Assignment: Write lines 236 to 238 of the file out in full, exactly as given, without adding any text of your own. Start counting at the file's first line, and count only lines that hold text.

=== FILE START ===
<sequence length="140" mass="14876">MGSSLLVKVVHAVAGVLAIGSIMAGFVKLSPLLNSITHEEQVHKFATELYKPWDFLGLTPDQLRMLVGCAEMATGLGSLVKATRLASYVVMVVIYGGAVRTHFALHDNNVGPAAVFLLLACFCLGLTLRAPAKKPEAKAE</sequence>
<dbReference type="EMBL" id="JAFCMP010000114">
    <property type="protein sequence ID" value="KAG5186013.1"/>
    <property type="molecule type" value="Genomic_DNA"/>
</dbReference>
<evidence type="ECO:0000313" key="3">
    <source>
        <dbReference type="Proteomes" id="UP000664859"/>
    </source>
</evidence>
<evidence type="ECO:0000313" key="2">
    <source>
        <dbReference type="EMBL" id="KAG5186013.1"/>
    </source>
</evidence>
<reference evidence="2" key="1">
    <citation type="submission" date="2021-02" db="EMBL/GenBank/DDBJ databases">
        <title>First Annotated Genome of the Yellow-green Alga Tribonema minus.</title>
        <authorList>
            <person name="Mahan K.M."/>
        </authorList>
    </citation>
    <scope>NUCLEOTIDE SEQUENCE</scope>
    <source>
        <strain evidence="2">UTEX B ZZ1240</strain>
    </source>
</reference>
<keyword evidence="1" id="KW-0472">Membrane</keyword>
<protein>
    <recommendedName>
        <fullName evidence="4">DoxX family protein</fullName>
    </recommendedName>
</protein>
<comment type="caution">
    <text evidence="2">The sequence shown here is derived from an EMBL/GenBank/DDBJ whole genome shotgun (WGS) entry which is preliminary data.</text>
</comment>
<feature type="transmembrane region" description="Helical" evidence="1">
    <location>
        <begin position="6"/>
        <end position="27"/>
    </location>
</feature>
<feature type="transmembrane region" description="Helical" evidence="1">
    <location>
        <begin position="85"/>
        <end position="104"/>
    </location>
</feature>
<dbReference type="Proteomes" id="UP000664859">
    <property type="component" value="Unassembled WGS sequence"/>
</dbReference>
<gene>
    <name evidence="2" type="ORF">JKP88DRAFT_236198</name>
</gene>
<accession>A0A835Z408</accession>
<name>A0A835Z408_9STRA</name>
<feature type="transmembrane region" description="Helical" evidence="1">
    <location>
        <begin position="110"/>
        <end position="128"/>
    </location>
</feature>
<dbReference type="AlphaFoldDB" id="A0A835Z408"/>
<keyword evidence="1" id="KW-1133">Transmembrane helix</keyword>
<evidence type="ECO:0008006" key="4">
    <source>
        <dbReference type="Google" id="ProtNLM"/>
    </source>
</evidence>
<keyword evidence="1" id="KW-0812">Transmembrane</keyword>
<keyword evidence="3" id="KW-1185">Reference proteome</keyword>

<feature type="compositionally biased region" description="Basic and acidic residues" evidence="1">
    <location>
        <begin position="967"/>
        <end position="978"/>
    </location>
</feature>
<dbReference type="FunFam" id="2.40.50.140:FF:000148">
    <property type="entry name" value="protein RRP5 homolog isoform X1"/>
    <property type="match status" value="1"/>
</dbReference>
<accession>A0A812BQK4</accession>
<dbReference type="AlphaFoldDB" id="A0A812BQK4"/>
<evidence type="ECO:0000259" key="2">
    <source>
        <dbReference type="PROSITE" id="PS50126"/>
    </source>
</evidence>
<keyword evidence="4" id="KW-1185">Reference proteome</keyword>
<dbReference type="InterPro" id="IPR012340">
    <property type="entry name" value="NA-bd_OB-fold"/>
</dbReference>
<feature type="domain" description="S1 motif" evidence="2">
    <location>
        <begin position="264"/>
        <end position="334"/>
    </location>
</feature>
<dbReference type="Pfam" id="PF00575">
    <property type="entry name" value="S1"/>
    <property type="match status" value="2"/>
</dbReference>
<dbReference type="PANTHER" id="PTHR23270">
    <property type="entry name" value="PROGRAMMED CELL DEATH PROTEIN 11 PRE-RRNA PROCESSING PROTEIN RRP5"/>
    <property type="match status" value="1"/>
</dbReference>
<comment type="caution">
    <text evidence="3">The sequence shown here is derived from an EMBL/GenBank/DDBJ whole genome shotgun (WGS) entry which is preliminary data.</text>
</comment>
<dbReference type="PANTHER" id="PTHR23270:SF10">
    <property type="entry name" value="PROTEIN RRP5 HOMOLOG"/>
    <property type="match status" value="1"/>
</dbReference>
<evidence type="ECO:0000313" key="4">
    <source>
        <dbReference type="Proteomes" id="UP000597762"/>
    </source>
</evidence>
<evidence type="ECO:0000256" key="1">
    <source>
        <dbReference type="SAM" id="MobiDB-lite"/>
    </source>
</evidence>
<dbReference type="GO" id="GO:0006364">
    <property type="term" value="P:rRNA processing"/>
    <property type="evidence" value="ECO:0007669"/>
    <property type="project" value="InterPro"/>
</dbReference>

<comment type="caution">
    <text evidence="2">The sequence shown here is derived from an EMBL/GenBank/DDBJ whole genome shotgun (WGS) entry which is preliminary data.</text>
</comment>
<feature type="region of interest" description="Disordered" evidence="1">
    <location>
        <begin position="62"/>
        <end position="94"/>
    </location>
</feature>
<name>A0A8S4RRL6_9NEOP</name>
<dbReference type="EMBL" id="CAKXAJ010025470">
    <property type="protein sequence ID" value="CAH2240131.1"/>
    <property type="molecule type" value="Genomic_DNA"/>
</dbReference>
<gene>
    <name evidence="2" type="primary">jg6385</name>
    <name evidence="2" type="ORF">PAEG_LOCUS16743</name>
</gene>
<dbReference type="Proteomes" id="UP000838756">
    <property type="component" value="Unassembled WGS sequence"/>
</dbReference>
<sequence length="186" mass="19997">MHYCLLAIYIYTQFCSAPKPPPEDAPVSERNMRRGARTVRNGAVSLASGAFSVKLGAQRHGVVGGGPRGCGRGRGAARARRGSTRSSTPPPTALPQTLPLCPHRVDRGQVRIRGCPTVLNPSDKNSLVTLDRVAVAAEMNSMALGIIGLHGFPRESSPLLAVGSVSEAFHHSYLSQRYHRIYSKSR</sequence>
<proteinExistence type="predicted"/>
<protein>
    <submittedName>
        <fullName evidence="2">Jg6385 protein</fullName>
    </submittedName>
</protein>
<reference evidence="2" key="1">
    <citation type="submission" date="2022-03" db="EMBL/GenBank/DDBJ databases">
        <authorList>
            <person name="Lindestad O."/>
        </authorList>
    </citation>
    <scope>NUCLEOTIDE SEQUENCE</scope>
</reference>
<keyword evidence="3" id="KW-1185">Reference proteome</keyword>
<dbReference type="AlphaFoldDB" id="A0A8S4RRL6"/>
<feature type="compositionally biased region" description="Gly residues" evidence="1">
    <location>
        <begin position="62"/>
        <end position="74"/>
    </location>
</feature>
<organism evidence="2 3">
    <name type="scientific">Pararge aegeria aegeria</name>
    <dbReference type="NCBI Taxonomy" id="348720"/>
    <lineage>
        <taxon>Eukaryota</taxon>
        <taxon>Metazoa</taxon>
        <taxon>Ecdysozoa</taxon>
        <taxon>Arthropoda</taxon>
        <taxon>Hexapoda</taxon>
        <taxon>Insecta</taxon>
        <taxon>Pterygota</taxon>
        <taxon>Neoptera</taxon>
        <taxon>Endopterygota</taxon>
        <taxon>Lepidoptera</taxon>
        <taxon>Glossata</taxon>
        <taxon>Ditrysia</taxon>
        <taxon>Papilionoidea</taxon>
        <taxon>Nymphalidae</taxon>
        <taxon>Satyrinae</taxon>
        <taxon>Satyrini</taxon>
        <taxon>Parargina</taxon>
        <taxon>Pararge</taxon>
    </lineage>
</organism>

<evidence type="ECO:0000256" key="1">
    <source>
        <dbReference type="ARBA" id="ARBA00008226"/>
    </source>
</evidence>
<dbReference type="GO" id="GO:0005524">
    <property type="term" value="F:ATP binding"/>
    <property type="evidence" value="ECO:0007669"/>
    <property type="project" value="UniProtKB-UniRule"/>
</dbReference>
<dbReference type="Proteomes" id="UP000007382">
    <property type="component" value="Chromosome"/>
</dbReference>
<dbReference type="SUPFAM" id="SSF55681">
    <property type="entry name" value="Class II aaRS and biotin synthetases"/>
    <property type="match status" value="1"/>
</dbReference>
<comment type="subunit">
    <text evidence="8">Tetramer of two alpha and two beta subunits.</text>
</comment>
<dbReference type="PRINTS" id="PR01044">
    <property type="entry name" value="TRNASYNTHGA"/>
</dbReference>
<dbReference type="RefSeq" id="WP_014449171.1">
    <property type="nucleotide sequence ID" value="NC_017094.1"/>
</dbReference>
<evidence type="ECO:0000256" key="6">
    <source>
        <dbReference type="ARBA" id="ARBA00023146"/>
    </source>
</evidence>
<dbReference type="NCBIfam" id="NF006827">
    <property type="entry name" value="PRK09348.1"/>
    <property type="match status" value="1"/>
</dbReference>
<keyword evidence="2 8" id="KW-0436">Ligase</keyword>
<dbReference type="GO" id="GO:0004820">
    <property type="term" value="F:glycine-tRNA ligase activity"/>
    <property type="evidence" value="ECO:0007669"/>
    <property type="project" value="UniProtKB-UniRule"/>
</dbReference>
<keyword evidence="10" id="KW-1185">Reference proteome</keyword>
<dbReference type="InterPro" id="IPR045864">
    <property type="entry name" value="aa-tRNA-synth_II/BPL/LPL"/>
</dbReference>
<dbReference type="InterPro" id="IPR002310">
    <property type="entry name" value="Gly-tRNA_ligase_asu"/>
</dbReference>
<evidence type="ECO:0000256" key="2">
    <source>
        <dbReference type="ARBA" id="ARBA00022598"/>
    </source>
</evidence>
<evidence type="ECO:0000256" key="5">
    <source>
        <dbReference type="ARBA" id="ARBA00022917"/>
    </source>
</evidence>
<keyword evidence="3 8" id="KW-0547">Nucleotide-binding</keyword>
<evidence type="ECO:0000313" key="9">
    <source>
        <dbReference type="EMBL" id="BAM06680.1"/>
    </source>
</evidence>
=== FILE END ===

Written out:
    <property type="project" value="UniProtKB-UniRule"/>
</dbReference>
<keyword evidence="10" id="KW-1185">Reference proteome</keyword>